This article is more than 1 year old

SWIFT to trial blockchain – but not for its core payment service

Hopes to streamline market data movements, but as 11,000 institutions use SWIFT this is a bit of a moment

The Society for Worldwide Interbank Financial Telecommunication (SWIFT) has announced it will try to hook its 11,000 members to a blockchain – but not for its payment service.

The Register last touched on SWIFT when reporting it had withdrawn its services from Russian entities – an action that highlighted the Society's vital role in facilitating international money movements. So does the fact that China sees international acceptance of its digital currency as giving it the chance to create an alternative to SWIFT and challenge its dominance.

TL;DR: SWIFT is important, and its enormous membership makes it influential.

And now it wants its members to adopt a blockchain.

"When an event takes place at a publicly traded company – dividend payments, exchange offers, mergers, Dutch auctions or other corporate actions – the information needs to be quickly shared with investors, creditors and all other key stakeholders," opens a statement SWIFT issued on Wednesday.

The statement adds that institutions have tried to automate their handling of such messages, but remain "heavily dependent on manual processes that create both added costs and risks for market participants."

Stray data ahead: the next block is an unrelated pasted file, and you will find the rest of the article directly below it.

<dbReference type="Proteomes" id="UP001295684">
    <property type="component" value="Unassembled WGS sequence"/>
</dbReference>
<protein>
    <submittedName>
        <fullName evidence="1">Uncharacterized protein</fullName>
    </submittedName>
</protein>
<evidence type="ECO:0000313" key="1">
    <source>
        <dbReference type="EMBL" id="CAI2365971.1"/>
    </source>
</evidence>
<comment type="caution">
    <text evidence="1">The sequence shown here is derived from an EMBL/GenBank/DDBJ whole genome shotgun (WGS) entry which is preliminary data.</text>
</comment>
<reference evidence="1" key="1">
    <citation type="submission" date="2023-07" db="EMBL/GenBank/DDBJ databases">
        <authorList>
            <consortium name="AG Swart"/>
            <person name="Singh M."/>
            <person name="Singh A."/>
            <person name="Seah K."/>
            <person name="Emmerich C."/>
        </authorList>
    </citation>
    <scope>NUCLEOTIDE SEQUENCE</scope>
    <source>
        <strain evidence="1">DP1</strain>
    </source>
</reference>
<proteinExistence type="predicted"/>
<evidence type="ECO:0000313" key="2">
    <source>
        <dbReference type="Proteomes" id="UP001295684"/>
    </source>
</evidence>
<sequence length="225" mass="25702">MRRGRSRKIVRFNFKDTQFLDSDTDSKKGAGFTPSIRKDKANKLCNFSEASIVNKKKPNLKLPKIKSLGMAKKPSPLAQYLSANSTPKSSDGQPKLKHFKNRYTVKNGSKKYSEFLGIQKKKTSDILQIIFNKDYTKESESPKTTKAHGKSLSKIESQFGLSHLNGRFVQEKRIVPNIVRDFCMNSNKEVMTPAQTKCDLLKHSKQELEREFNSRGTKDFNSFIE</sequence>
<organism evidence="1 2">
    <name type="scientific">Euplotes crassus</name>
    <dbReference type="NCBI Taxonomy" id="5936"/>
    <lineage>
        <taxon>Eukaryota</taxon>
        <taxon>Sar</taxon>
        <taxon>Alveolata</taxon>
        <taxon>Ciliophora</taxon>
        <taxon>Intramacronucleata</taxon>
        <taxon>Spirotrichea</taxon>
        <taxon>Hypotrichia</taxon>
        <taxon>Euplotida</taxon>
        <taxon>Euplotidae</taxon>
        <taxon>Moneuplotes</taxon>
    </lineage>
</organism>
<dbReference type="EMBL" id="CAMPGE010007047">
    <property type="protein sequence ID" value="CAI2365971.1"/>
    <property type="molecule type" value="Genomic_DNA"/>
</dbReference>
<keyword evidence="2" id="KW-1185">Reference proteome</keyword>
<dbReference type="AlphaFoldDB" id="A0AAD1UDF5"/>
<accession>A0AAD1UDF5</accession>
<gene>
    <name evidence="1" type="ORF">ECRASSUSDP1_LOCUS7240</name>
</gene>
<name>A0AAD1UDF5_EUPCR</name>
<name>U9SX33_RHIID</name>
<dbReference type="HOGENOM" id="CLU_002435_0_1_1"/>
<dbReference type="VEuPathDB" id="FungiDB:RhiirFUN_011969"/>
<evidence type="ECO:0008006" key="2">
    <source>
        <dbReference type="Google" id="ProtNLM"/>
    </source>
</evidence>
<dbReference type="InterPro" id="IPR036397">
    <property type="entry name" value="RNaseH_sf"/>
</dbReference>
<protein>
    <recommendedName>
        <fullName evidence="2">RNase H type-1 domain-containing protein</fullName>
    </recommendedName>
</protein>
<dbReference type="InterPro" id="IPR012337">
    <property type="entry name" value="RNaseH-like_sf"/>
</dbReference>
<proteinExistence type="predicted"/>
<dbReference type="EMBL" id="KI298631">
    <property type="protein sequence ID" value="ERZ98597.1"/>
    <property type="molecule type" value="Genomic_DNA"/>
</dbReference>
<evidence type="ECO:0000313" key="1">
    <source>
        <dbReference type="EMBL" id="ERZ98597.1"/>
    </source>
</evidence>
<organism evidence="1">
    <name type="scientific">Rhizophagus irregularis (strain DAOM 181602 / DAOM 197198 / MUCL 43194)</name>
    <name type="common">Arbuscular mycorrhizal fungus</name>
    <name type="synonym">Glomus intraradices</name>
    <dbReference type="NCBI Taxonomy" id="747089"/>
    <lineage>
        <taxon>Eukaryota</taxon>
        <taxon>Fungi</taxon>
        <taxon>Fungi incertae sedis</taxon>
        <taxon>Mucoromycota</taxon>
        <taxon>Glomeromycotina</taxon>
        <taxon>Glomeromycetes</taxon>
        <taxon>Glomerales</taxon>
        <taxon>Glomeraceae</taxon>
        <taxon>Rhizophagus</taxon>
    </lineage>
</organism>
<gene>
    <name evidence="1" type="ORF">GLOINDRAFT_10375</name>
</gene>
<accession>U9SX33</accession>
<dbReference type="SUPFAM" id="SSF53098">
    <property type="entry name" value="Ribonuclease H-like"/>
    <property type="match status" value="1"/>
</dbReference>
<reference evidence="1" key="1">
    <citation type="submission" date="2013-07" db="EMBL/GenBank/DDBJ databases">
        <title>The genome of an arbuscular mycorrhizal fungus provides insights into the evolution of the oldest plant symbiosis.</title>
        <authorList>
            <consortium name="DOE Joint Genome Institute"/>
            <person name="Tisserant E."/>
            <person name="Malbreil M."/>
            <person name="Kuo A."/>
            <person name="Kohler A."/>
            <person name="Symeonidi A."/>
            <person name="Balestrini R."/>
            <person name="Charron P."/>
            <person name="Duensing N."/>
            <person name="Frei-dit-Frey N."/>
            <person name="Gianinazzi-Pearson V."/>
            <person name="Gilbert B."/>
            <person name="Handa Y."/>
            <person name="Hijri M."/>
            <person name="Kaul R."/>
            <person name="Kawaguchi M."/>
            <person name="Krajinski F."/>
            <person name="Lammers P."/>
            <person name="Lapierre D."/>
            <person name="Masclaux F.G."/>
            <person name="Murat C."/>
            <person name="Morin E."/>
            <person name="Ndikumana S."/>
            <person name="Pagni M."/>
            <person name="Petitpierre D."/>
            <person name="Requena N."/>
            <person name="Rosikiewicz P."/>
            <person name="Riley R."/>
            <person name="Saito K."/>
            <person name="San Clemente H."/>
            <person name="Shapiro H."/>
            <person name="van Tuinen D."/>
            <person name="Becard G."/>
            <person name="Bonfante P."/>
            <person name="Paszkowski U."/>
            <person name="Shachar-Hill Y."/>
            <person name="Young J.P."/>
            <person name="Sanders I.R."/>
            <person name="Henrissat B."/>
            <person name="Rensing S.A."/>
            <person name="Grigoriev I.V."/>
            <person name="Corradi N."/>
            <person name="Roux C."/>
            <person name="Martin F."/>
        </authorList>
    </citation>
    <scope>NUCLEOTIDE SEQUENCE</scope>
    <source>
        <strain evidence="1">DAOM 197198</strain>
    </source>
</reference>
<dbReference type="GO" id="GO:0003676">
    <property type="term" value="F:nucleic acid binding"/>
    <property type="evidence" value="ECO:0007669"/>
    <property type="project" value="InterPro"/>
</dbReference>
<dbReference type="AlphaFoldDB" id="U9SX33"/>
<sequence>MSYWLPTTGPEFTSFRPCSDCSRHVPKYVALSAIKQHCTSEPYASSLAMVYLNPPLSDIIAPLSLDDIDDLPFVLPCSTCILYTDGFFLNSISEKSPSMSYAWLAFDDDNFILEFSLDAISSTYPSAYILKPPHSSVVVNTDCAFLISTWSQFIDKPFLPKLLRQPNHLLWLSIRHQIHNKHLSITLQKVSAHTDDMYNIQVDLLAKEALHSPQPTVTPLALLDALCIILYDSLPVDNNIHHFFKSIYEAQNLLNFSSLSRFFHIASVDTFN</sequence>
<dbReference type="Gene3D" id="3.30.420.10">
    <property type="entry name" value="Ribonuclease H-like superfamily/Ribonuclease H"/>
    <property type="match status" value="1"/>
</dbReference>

That's because the global financial system has many participants, and many have their own data standards that other players must parse before they ingest or process info.

SWIFT strategy director Jonathan Ehrenfeld estimated that manual processing of data therefore accounts for around 30 percent of the costs involved in processing corporate actions.

The Society thinks blockchain might blow that away, so is piloting one using tech from an org called Symbiont, and its platform called Assembly.

"By bringing Symbiont's Assembly and smart contracts together with SWIFT's extensive network, we're able to automatically harmonize data from multiple sources of a corporate action event," stated SWIFT chief innovation officer Tom Zschach. "This can lead to significant efficiencies. Corporate action data from SWIFT messages is processed by the SWIFT Translator and uploaded in Symbiont's blockchain. The smart contract technology can then compare information shared between participants and flag discrepancies, contradictions or inconsistencies across custodians."

"If the solution proves successful, intermediaries would need to field fewer queries from clients about corporate action data. It also means global custodians and asset managers could reduce the number of people who spend their time manually scrubbing corporate action data," Zschach added.

SWIFT is already developing apps based on Assembly "with a pilot group of participants that are set to test it and provide feedback in September."

The Society says feedback on those efforts will determine if it takes the idea further.

Many financial institutions are already blockchain-curious, or more advanced in their consideration or use of the tech. If SWIFT decides blockchain has a role in its world, 11,000 of the world's financial institutions and related players could be running one – a considerable boost to the tech and a big step away from its association with the seamy side of cryptocurrency and Web3. ®

More about


Send us news

Other stories you might like